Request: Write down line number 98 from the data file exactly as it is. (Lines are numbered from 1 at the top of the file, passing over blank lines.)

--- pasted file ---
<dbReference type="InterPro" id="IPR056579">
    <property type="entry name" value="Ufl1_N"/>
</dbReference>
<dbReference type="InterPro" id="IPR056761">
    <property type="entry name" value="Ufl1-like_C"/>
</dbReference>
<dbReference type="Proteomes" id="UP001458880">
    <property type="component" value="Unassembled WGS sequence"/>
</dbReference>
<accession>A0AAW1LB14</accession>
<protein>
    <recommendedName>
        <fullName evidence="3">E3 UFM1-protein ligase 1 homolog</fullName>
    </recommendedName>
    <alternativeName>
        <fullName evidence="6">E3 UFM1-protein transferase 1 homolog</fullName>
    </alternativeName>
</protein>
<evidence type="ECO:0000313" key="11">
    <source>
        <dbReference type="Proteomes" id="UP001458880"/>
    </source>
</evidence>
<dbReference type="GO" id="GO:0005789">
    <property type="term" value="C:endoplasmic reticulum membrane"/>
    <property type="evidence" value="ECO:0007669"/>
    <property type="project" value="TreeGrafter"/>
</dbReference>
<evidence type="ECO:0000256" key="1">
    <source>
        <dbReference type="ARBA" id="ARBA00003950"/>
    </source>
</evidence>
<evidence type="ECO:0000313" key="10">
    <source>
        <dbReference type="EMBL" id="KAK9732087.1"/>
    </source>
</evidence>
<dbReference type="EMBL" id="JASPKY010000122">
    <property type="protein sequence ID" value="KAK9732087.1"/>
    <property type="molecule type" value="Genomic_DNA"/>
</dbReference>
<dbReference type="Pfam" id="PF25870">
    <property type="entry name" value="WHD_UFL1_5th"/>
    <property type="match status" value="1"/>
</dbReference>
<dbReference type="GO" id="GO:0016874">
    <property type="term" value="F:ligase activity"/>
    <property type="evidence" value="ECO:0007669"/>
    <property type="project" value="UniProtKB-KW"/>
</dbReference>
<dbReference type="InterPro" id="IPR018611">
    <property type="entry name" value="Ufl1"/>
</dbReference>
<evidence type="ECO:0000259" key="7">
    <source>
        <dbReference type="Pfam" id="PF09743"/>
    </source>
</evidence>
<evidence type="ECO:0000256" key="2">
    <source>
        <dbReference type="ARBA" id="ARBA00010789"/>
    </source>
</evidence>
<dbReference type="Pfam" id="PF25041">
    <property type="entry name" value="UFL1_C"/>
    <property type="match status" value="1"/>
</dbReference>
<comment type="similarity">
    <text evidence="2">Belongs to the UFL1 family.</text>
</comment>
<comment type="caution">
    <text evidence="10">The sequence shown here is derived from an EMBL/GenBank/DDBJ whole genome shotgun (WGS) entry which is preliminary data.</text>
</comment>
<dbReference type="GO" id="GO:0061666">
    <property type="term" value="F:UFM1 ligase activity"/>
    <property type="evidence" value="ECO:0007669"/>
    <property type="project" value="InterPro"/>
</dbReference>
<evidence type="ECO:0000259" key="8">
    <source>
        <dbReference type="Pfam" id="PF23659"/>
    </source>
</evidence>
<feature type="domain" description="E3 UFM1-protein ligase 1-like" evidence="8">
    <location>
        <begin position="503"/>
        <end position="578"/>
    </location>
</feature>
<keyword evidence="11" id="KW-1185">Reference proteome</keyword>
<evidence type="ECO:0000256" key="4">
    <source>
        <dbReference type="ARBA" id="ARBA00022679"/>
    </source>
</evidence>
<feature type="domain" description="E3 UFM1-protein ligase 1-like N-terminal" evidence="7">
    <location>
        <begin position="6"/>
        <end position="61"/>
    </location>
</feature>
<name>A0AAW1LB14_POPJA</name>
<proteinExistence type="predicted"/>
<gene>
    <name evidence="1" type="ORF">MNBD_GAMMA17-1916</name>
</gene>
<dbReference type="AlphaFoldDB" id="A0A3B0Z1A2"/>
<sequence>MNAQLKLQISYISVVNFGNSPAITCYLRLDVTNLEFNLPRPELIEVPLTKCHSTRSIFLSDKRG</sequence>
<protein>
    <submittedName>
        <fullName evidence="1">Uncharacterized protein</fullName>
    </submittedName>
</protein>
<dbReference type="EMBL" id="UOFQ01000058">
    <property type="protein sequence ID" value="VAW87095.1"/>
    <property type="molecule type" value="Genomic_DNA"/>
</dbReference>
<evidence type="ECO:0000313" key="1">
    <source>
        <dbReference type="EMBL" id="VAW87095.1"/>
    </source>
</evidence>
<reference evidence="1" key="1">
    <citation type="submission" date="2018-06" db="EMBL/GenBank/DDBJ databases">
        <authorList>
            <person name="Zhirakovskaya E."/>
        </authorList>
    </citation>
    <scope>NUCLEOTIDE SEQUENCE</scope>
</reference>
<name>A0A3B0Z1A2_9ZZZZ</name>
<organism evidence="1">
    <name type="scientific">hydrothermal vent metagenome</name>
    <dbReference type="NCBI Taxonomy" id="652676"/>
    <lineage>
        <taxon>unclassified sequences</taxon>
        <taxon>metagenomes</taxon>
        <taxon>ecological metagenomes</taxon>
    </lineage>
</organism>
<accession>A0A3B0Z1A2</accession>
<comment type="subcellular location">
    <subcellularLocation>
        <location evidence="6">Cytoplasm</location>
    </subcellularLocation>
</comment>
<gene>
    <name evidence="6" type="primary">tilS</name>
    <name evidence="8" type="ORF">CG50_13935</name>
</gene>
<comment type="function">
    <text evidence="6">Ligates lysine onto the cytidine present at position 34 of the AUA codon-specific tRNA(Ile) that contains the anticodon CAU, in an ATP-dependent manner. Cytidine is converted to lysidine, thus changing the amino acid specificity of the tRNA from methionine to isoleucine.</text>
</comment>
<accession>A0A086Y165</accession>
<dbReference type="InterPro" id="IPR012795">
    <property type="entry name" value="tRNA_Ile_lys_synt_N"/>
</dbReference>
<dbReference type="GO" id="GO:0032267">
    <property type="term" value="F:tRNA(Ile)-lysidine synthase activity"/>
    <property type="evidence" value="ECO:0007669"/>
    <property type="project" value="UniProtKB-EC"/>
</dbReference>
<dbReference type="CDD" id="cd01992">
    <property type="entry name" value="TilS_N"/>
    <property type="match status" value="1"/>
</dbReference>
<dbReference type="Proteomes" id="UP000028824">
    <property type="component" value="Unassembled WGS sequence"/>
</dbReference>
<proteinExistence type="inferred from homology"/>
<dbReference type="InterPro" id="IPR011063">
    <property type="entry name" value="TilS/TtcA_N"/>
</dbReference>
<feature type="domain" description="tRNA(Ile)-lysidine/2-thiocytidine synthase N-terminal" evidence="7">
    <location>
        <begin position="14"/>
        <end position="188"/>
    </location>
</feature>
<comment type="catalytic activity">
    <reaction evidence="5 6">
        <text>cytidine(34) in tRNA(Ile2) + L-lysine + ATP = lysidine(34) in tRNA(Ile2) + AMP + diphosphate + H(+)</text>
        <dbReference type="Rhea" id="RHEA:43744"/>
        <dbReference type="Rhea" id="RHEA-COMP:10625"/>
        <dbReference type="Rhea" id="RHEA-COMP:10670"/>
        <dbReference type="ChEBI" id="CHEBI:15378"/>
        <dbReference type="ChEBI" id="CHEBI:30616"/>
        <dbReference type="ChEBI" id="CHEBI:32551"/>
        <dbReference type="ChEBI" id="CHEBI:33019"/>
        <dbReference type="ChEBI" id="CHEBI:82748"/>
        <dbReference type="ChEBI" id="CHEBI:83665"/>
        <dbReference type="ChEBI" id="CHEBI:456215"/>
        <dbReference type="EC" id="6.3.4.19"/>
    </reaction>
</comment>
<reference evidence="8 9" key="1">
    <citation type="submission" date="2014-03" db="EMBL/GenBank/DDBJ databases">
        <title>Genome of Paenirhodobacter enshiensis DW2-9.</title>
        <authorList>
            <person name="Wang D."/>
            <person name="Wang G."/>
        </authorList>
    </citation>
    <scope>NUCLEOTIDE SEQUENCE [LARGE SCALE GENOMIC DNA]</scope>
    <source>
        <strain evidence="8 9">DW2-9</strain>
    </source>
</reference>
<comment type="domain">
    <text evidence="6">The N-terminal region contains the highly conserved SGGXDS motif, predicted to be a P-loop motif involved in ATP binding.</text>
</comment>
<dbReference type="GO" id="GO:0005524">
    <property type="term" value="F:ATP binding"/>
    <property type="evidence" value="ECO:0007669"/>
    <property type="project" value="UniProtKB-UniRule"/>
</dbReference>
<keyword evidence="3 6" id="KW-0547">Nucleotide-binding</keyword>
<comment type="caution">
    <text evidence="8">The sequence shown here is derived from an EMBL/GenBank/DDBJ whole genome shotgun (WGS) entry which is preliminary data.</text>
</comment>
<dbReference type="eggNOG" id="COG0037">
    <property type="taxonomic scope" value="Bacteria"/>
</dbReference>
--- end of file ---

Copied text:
    <location>